At first this idea seemed stupid, but after a couple of hard kicks I realized it was fun, and on my third kick I had it. I kicked the hell out of the door and the lock broke off the door frame and the door flew open. I grabbed the cooker and dashed back out into the rain, then dropped the cooker in the rain as I tried to open my umbrella, then got it all organized finally and got to class.
So by now I am completely soaked, hungover, tired, and still have to figure out how to make some kind of sort-of western food with my classes.
But here is where my fawning ode the the efficiency and organizational skills of my students comes in. By the time I got back to my classroom they had organized the desks into little work stations and were dicing tomatoes and pre-boiling chicken in the first cooker. In about 30 minutes with a bit of instruction the students had prepared a huge bowl of fresh salsa (tomatoes, green chili peppers, diced onion, sugar, lemon juice), and deep fried/stir fried the chicken in little cubes with onion and peppers and chili powder. We cut up some cheese and olives I had bought in Xiamen and I showed them how to put the tacos together.
The students were pretty consistently refering to the salsa as “salad” in Chinese so at this point I basically explained that they should put the deep-fried chicken on the bottom, and the salad on top, and then chow down. I told them they could try some cheese if they wanted, but when they ate the cheese most of them exclaimed “bu hao chi!”, which basically means “tastes bad!” even though it was real cheddar and mozzarella from the U.S. and tasted good to me. So we just ate tacos with Chinese deep-fried chicken and salsa on top, and to me it was decent, if not good (the taco shells were meant to be heated up in an oven, so they were kind of bland and too chewy).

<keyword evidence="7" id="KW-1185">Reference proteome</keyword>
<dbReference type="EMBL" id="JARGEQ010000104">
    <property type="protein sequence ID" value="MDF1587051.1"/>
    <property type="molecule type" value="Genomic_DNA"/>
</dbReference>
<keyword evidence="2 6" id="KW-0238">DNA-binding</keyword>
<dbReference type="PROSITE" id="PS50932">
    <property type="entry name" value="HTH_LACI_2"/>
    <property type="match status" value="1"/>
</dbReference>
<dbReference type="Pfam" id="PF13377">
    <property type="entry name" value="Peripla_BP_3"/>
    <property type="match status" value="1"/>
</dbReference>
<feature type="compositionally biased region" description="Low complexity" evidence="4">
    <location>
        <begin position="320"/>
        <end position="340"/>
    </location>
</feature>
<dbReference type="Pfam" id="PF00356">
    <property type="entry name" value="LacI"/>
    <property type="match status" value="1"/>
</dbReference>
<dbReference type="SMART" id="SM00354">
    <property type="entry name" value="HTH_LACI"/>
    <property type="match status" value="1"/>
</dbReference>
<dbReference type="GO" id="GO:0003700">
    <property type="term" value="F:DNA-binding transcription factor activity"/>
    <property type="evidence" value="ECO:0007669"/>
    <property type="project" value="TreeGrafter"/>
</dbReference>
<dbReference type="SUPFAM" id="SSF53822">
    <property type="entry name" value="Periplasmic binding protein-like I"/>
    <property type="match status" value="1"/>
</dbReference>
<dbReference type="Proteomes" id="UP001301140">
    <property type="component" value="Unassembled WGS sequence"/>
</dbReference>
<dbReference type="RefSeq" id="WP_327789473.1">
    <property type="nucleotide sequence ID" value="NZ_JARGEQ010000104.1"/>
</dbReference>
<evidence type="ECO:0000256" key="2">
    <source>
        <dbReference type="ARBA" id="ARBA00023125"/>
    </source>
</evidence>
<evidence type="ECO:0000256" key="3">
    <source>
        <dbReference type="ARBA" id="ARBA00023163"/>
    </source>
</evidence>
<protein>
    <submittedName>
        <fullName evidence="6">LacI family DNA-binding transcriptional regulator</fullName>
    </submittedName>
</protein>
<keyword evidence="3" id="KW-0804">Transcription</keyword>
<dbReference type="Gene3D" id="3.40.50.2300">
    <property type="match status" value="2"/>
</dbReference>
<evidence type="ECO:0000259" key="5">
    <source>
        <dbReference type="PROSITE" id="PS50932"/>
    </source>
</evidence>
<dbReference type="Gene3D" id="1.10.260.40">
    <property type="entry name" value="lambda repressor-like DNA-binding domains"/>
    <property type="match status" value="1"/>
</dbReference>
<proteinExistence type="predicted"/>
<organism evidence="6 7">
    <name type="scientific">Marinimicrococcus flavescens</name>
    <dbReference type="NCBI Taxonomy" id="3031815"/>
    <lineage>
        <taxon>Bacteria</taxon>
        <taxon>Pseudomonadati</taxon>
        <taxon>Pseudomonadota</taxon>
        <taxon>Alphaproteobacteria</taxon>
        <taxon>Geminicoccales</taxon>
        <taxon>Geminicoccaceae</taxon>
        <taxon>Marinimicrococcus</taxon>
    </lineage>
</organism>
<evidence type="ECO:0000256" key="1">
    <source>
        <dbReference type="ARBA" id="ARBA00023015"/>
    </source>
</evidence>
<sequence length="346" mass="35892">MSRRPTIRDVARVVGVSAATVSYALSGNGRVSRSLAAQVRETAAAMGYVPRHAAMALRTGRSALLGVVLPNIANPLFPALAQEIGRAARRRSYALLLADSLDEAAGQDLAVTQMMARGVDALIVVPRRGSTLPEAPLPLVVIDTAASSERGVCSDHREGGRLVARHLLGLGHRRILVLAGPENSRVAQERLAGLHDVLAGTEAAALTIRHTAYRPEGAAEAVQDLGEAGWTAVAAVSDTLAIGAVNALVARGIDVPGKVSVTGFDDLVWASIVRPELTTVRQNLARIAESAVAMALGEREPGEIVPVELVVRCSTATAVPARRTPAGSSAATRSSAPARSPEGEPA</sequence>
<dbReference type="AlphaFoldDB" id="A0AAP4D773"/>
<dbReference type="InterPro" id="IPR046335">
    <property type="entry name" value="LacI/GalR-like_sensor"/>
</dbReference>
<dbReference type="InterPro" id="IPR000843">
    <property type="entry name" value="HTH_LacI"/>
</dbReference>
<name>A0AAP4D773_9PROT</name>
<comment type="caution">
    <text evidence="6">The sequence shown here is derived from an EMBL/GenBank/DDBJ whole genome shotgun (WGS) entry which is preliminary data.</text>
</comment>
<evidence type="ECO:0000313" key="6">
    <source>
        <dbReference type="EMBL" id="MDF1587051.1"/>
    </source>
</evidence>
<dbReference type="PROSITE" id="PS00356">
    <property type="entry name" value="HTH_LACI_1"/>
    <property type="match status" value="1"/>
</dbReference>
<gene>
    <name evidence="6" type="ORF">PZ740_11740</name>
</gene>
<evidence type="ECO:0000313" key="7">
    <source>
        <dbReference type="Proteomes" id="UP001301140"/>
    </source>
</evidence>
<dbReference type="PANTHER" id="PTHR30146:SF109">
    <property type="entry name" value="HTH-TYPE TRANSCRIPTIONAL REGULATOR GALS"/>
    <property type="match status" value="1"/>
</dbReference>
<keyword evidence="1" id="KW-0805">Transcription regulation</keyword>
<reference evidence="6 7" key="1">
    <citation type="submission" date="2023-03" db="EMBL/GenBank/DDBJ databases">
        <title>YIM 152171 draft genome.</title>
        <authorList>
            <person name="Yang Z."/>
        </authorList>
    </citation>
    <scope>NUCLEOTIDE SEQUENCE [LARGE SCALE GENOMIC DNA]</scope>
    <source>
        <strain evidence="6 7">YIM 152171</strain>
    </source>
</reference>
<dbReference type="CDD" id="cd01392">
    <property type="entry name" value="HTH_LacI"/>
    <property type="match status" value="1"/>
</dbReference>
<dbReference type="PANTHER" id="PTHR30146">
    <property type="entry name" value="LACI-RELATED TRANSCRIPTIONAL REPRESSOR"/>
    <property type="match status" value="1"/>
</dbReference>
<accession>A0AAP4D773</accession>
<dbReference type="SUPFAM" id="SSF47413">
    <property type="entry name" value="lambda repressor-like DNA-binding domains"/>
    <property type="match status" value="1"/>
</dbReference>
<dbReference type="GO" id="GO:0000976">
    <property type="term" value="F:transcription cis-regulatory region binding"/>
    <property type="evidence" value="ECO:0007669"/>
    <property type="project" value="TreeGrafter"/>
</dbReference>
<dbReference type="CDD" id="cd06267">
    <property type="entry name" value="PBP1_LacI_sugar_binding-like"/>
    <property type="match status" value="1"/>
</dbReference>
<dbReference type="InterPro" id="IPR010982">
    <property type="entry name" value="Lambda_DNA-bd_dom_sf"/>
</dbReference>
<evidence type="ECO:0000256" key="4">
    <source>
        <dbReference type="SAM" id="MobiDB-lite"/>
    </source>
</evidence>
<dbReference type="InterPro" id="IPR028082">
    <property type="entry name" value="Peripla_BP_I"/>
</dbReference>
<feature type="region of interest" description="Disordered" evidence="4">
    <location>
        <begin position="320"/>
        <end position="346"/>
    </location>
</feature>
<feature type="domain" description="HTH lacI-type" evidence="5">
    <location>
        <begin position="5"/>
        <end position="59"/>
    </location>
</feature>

The thing I forgot to consider was that tacos are inevitably messy, and become messier when you are eating stir/deep-fried chicken that is dripping with grease, and become still messier when you have no plates or napkins. So instantly the floor of the small classroom, with 50 students all eating grease-bomb tacos, was coated in oil and tomato and fried chicken.
I should add here that in the couple of weeks leading up to this little cooking event, my students pretty regularly asked me when we were going to cook pizza/hamburgers. They asked me this even after I explained that we were eating neither pizza nor hamburgers, but something called tacos which is a kind of Mexican food. The students, after hearing this explanation, inevitably continued to call our upcoming food either pizza or hamburgers, having no frame of reference to imagine what this taco thing might be. Last night, though, on the way to dinner, I did overhear one student saying to someone else on the phone that it wasn’t pizza, or hamburgers, but something like that.
Up until today I used to find that a little annoying — peoples’ inability to imagine that American food consists of anything other than pizza or hamburgers or fast food. But this morning before class I guess I just understood it a bit better. There is just no way for them to get that it’s not either of those things. It’s like snails: in English we have one word for snails, and that is “snails”. But in Chinese cuisine there are a ton of different kinds of snails, and none of them are called the word “snail”. The word “snail” exists in Chinese, but nobody eats “snails”. Snails live outside and you find them on the ground. The things you eat are not snails. If you say, I ate “snails” (wo1niu2) for lunch today, a Chinese person will look at you with shock and explain that that is impossible, even if you ate snails with them. This is so complicated and abstruse that even I barely understand it. It would be ridiculous to expect that an average American who had never gone to China would know anything about this — likewise with Chinese perceptions of American food.